He stood in a Maryland courtroom, apologized to the police officer seated behind him, and suggested some context for what he’d done.

“I do think, fundamentally, this came from a position of having some anger issues,” Eugene Matusevitch, 35, said Tuesday.

The case against him, for which he’d come to Montgomery County court to plead guilty and be sentenced, had certainly proved incivility.

Last fall, after the officer cited him for an illegal turn in downtown Bethesda, Matusevitch sought out the officer’s private cellphone and his Social Security number, and badgered him with more than 25 harassing messages. “You there fatboy?” one asked. “On a donut break? Applying for welfare?” Matusevitch even reached out to the officer’s father on Facebook, calling his son a glorified mall cop. “You must be so proud,” he wrote.

In court Tuesday, Matusevitch struck a different tone.

“I am incredibly and profusely sorry,” he said. “Clearly what I did was completely out of line.”

Montgomery County District Judge Eric Nee sentenced Matusevitch to 18 months of probation, which was slightly longer than a pending plea deal between attorneys in the case. The punishment does not include jail time, which is consistent with many “harassing communications” misdemeanor cases.

Much of the hearing hinged on whether Matusevitch should have his conviction wiped from his record.

His attorney, Steven Kupferberg, argued that it should, given his client already has lost two jobs over publicity around the case, has performed 75 hours of community service on his own and continues anger-management therapy.

“He lost his judgment for a few days,” Kupferberg said. “This is something that can be controlled, can be counseled about.”

Assistant State’s Attorney Timothy D’Elia noted similar accusations against Matusevitch in 2016, when he allegedly blitzed a Liberty Mutual insurance agent in Florida with text messages over a $50 refund check. “It should be a conviction,” D’Elia said. “It should be something that stays with him.”

Matusevitch was born in London and spent much of his life in Bethesda, according to court records. He received a political science degree from the University of Wisconsin at Madison, going on to work in audio production editing and in sales at financial and software companies.

On Aug. 28, while driving a black BMW, Matusevitch made an illegal right turn at the intersection of Leland Street and Woodmont Avenue — directly in front of Montgomery County Police Officer Dominick Stanley. The officer signaled Matusevitch to pull over, and gave him a ticket for the turn.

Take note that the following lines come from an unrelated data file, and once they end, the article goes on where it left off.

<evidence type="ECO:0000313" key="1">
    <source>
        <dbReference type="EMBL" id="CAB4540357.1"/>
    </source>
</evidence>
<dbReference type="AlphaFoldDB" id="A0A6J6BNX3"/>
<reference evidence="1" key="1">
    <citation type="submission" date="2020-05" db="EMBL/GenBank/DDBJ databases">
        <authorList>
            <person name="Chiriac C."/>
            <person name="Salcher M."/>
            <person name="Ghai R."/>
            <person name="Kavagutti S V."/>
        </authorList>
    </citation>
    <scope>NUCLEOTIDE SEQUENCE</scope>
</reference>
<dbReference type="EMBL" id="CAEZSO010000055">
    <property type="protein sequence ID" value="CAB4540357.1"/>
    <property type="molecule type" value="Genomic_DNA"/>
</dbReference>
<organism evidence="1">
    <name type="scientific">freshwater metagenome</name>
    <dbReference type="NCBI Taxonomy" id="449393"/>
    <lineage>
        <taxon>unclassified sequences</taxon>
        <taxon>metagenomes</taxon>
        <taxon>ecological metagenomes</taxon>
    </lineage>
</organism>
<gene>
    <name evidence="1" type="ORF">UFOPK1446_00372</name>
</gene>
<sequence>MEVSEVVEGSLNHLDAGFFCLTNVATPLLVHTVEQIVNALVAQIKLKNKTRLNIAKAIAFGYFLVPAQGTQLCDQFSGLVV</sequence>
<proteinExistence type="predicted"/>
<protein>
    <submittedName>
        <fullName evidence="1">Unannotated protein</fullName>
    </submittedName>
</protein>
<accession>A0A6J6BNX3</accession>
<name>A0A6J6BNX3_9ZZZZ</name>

Matusevitch challenged the citation in Montgomery District Court on Nov. 14, telling a judge he hadn’t noticed the sign, but ultimately agreed to plead guilty. He was fined $50, but there was no conviction and no points lodged against his driving record.

After the hearing, Matusevitch reached out to a friend at a financial services company and procured the officer’s cellphone number and other personal information. Then he launched the texts and Facebook messages. Matusevitch also contacted drug rehabilitation facilities, pretending to be the officer, generating a raft of calls and texts to Stanley about how they might help him.

Several days later, a Montgomery detective charged Matusevitch with three counts of telephone misuse and one count of harassing electronic communication. Almost immediately, his attorney, Kupferberg, said his client would address any anger issues that may have been at play.

Stanley, the officer, told the judge in court Tuesday, that he at first tried to ignore the text messages but then was hit by a “plethora” of phone calls from the rehabilitation clinics about his bogus drug problem. “I had to deal with the fallout and the embarrassment of that,” Stanley said.

The Facebook message to his father and the growing harassment, Stanley said, troubled his family. “My mom was obviously greatly affected by it. She already has to worry about me being on the street everyday. But then this kind of brought it home for her,” he said.

Matusevitch began counseling in December, according to a psychologist who testified Tuesday.

“The anger issues that triggered this are things that arise out of his past,” said Frederick Oeltjen, citing Matusevitch’s relationship with his late father that is being addressed in their sessions.

Oeltjen added that Matusevitch did not pose a threat to society: “There’s never been any indication that he would hurt or harm anyone.”

In January, Matusevitch sent a letter to Stanley stating, “It is important to me that you know how ashamed and embarrassed I am.”

He explained what he had been going through, principally that his mother had been very ill and in and out of hospitals for several years, while also saying that did not justify the texts.

“The things I said would have been extremely disrespectful to anyone, let alone a police officer who was just trying to do his job,” Matusevitch wrote.

As Matusevitch’s case headed toward trial, so did the trial for Zak Thompson, the friend at the financial services company, who had been charged with two counts of obtaining identifying information about a person that is used to “annoy, threaten, embarrass or harass” the subject, court records show.

On April 30, Thompson pleaded guilty, and was sentenced to community service, according to his attorney, John Kudel. “He will never do anything like this again,” Kudel said.

As for Matusevitch, the judge Tuesday said he would address the question of taking away his conviction in 12 months, and the decision would hinge on his behavior on probation.

“You do appear to be remorseful,” Nee, the judge, told him.

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